covid19 impact children anxiety

Impact of COVID19 Children

COVID19 has been an unprecedented time in our history with impacts felt far and wide across all aspects of our lives. Without doubt, COVID19 has affected everyone irrespective of age. Children, it can be argued, have been impacted more heavily as a result of undertaking learning from home and through the lack of socialisation that school so effectively delivers. But as with everything, not every child is impacted the same way. Some children might not be very concerned, whereas others have developed a range of negative responses including fear of dying or losing family members to the disease. Children have different personalities, responses to negative situations and levels of resilience, which affect their overall health, mental health and wellbeing. Evidence over the past 2 years of the pandemic has shown that some children have developed higher levels of stress and anxiety, showed signs of restlessness, being defiant or continually grumpy or irritable. Given how long COVID19 has lasted and the resultant impact on lack of socialisation and isolation resulting from lockdowns, feelings of sadness or depression may have appeared in your child, with bouts of prolonged crying or sadness. Feelings experienced by children, which may be completely foreign or new, can display in physical reactions including upset stomachs, headaches, and loss of appetite.

Getting help for your child

If you are concerned about your child, it is important to speak to a professional. Here at On Track Psychology, we have extensive experience orking with children impacted psychologically by COVID19.

However, there are many other things you can do as a parent as summarised below:

  1. Talk to your children. Ask them how they are feeling, what’s happening with friends or at school. Be observant, and look for any unusual changes in inhabits or routines. It is always important to listen, don’t judge – be there when your child needs you.
  2. Make your child feel special. Do something together, plan it together and always follow through. It can be as simple as going to the park, for a walk or out for a meal or shopping together.
  3.  Let your children play free and undirected, as children’s play is essential for their emotional well-being, especially in these times. Where possible, encourage play with siblings or friends. Play is known to have a beneficial impact on a child’s cognitive and social development.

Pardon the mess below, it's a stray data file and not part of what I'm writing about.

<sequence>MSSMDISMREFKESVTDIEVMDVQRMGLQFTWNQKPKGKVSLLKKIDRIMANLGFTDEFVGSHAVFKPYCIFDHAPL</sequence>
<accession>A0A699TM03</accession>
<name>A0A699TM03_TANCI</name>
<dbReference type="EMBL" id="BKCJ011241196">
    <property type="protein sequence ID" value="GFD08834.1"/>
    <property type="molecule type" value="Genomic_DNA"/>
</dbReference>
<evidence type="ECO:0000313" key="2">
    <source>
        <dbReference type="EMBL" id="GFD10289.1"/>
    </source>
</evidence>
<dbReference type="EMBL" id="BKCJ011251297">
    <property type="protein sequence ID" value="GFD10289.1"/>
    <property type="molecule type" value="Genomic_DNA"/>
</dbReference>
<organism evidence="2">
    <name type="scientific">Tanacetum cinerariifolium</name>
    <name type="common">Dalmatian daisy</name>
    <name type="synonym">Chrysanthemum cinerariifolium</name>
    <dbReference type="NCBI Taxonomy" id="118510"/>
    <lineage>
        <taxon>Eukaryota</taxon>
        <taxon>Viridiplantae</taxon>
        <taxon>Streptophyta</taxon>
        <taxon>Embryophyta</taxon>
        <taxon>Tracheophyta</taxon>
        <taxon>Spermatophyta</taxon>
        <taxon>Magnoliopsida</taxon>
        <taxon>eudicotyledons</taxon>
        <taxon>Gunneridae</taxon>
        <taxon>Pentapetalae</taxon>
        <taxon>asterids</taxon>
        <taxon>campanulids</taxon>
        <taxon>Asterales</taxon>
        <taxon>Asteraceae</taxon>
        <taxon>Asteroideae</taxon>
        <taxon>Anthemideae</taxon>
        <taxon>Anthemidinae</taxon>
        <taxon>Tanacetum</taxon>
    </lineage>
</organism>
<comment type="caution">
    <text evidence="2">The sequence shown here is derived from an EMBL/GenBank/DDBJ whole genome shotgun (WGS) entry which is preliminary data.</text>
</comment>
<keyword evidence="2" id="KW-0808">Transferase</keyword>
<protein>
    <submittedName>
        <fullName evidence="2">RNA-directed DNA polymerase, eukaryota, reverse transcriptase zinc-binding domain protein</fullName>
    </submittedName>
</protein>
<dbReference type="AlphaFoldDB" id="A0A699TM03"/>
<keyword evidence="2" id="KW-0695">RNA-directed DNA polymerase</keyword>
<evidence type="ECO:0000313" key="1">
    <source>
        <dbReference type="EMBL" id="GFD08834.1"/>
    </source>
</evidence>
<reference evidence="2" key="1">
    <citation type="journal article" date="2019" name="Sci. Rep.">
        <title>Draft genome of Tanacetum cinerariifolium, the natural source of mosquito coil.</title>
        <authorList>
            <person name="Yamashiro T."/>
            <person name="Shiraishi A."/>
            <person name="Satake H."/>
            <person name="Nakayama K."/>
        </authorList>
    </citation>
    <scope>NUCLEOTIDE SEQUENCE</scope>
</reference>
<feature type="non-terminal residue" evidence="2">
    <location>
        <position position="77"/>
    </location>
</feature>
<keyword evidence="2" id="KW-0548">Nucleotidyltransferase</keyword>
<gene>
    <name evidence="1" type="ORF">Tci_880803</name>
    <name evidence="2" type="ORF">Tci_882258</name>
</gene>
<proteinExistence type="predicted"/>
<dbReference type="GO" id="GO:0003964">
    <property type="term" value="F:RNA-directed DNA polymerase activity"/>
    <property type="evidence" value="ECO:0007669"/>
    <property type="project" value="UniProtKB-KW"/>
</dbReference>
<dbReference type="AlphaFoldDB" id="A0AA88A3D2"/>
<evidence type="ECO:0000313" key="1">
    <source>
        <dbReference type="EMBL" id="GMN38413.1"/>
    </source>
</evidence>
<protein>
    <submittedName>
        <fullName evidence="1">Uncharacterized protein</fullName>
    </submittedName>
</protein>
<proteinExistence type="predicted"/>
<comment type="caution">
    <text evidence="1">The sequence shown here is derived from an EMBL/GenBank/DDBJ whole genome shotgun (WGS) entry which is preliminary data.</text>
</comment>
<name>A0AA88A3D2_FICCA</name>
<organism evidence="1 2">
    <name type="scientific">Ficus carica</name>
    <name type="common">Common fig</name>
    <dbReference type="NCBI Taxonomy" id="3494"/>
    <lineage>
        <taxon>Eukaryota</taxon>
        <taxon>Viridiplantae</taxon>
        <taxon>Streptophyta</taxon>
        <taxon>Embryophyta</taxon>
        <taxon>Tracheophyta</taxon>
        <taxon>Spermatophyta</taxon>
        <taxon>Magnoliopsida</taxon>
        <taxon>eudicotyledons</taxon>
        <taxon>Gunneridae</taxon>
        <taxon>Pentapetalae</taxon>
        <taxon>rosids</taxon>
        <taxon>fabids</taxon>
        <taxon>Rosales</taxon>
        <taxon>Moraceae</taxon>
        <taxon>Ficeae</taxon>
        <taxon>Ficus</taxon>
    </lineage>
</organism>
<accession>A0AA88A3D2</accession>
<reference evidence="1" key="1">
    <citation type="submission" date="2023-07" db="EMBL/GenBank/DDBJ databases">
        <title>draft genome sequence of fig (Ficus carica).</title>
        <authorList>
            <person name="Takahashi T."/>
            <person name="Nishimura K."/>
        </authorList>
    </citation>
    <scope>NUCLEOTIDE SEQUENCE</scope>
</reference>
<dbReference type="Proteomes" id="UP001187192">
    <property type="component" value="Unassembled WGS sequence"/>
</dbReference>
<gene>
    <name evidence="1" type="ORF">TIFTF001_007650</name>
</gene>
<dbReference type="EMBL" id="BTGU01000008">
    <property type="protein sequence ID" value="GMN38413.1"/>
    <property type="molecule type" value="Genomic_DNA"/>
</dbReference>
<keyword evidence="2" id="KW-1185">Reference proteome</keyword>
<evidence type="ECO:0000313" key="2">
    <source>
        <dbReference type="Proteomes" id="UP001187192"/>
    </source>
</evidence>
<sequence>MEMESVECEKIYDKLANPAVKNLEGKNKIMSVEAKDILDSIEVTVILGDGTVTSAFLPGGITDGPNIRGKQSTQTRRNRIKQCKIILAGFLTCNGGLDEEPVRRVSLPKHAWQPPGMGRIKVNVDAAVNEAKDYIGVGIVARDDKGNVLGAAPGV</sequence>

4. Let your children be physically active, as exercise increases their psychological and physical wellbeing, whilst at the same time reducing stress hormones. Climb a tree, kick a ball – play hide and seek and have fun.
  5. A technique that can reduce mental and emotional stress in young people is mindful breathing. Teach your children to observe their breathing and take deep breaths together. A common technique undertaken in psychology therapy sessions is to lay down, place a cuddly toy on your belly, and watch the toy slowly move up and down as you inhale and exhale.
  6. Make sure your children maintain a social life and stay in contact with their friends, extended family and if possible their grandparents. Help them to write letters, draw pictures to send to family, and make phone calls or connect using computer technologies such as ZOOM. They will be happy to see that everything is okay, and be positively reassured at seeing loved family members.
  7. Practice your own self-reflection as a parent and caregiver. Find time for yourself and ask yourself and fellow parents or caregivers how you feel? Are you anxious, depressed or feeling stressed? Do you find yourself constantly worrying about others and neglecting your own mental health and wellbeing? Remember, there is no shame is seeking help yourself, noting strongly that if you are unwell, you can’t take care of your children.

On Track Psychology Brisbane

child psychologist brisbane

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